Stereotypes And The Catch 22 Of “Where Are You From?”

March 14th, 2012 | Categories: Race

“Where are you from?” is a loaded question.

This is because two expectations precede it.

First, expectations about what the answer is. Typically the answer involves an expectation about continent (e.g., Asia, European), and perhaps less often, country of origin (e.g., South Africa, New Zealand).

Second, expectations about the judgment that will be made once the question is answered. The person asking the question knows which answer is valued and which is not.

The combination of these two expectations make the question a precarious one to answer. Those who find themselves on the other end of this question should be cautious. This post explains why.

These expectations provide the opportunity for you to be embraced or dismissed. If you do not provide the expected and presumably valued answer, then you can easily be dismissed with a simple “oh” and a polite nod. There that conversation would end and the two people would be able to part ways knowing that the inquiry has been satisfied and the answer and by extension the person who spoke that answer do not warrant further attention. This may leave the person who provided the answer feeling rejected.

Of course that person did not know this feeling of having been dismissed would be the outcome when choosing to answer the question. To the contrary, any of us might instead presume that the inquiry “Where are you from?” is a sincere request at some level intended to establish connection with the other person. It would be reasonable, then, to think the potential to be embraced because you have provided a valued answer (e.g., “your from Gloucester, so am I!”) would make answering the question worth the risk of being dismissed. Think again.

Regardless of whether the question results in being embraced or dismissed, the question seeks to pigeonhole, to categorize you in order to make sense of who you are in terms of some easily understood and familiar construct (race, ethnicity, sexual orientation, age to name a few). Two examples demonstrate the importance of this categorization process.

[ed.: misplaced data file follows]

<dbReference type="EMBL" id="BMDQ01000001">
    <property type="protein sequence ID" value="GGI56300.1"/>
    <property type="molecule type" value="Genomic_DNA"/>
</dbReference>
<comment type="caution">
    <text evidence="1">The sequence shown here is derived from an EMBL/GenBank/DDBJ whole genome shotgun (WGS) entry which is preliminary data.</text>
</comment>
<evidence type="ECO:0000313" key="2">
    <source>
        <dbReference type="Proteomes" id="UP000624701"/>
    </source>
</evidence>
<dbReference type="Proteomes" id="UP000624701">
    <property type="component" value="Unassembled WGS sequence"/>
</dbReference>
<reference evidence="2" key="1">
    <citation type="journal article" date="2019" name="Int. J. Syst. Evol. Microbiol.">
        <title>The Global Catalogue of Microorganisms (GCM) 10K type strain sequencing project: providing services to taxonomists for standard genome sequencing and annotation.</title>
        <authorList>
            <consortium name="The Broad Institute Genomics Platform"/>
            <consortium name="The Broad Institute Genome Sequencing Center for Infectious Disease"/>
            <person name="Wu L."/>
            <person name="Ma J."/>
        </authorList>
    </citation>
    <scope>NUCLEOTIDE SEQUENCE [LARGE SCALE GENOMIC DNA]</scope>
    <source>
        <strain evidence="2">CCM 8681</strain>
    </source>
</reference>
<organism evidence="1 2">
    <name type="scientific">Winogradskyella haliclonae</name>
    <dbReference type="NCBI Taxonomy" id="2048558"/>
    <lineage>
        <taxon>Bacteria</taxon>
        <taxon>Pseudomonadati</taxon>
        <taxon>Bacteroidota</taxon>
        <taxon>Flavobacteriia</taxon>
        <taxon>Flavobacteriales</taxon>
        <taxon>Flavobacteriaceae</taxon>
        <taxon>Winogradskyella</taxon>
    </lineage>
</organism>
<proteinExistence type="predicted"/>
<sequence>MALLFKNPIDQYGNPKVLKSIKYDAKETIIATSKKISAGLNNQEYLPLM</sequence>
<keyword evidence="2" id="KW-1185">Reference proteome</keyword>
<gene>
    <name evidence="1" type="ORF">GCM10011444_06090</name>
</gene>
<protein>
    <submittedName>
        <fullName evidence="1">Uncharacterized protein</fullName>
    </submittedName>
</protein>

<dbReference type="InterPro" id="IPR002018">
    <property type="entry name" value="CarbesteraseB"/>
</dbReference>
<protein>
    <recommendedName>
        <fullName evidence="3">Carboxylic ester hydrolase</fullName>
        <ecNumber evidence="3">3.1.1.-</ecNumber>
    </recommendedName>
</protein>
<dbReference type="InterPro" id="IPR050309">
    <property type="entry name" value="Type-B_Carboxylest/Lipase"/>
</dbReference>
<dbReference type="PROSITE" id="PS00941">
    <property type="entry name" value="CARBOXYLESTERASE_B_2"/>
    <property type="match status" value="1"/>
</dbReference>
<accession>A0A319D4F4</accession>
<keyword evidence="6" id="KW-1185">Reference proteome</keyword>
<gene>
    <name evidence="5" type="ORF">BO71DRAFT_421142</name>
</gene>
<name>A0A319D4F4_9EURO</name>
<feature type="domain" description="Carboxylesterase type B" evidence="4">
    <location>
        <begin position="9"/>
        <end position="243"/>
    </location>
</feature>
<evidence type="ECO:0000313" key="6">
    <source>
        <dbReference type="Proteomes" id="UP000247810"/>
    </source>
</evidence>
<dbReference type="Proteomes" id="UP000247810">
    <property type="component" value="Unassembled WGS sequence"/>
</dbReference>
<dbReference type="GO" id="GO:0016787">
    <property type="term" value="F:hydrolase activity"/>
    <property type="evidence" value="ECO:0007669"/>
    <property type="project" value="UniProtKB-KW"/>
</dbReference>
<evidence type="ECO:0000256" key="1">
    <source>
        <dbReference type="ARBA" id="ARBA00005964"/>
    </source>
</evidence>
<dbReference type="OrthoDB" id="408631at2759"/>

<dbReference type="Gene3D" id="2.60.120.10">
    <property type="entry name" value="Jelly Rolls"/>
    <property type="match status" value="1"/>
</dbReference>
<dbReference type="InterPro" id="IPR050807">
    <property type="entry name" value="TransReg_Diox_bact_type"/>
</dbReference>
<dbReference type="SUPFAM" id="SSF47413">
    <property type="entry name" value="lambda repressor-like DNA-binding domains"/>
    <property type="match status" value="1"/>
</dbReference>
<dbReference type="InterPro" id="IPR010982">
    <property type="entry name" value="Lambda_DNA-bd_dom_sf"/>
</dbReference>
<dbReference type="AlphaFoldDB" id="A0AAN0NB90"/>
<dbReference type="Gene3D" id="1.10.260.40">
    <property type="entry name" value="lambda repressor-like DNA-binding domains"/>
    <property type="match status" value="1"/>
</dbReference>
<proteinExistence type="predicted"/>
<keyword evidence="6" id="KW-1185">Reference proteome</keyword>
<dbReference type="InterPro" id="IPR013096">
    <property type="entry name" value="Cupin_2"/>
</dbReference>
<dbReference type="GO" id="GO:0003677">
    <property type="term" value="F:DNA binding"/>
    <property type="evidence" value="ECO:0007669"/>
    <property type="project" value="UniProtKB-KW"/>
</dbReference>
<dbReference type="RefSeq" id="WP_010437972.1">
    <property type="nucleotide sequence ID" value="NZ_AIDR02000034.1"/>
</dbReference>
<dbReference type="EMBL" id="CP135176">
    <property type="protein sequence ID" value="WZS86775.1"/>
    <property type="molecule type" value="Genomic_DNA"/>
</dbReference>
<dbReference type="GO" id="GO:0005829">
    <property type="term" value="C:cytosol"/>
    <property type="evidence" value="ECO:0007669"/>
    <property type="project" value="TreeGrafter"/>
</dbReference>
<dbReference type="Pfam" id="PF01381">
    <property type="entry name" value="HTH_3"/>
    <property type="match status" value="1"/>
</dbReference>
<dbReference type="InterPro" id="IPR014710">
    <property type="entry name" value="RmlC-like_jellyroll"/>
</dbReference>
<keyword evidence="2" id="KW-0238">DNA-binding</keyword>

First, consider the question, “Is it a boy or a girl?” The ambiguity of a baby (or of any person) makes people uncomfortable until they are able to find a category in which to place the person. After we know the answer to this question, then we can buy the infant gender relevant toys and clothes. Once we categorize, we can then act upon that categorization. This example demonstrates that a desire for categorization is so fundamental and, in many ways necessary, that we even impose it on infants.

Second, I recall a recent example of a waitress at a restaurant I frequent. She has waited on me innumerable times over the last year or so and never showed much love for me. Then one day she saw me grading papers while I dined. She asked whether I was a teacher or a student, essentially another version of the “where are you from?” question. After she received the answer and from then on her attitude and her treatment of me changed for the better. I was complimented that she mistook me for a student but less happy to realize that her expectation of where I came from was the reason for her previous behavior. Before she knew my answer to this question she assumed, it would seem, that I was a student.

Although I was embraced after I answered her question, I couldn’t help but think she still didn’t know ME any better than she did before. She changed her expectation and in doing so embraced me but not ME just the group she now knew I belonged to. My point with this story is to illustrate that sometimes being embraced isn’t as comforting as it sounds. Certainly had I been embraced for being ME I would have found comfort in this embrace. But, alas, I was embraced for being “me” the teacher that is not one of “them” the students. This example demonstrates the the ability for categorizations to be consequential both in that it changed how this waitress treats me as well as my perception of myself and my perception of the waitress.

Considering the importance of categorization, it should not be surprising that it is the primary reason people ask the question, “Where are you from?” Of course this is not necessarily within a person’s awareness so there are other reasons people ask this question as well.

More often than not, “Where do you come from?” is sincere question. This further places the person on the other end of the question into a quandary. If any given answer will result in categorization into some group, valued or not, that person may prefer simply not to answer it but to do that would be to violate a conversational norm. So if the question must be answered despite the catch 22 involved, how might be best to do so?

This post has argued that there is a catch 22 involved in answering the question “where are you from?” If your answer does not mach the expected and valued answer then you can be easily dismissed. If your answer does match then you may be embraced, but it is not really YOU being embraced but rather your group membership. Either way you become an embodiment of the group you belong to, stereotypes an all. It would seem that no matter what you answer, you promote stereotypes. In part two of this post I will discuss some answers to the question “Where are you from?” and address the pros and cons for each option.

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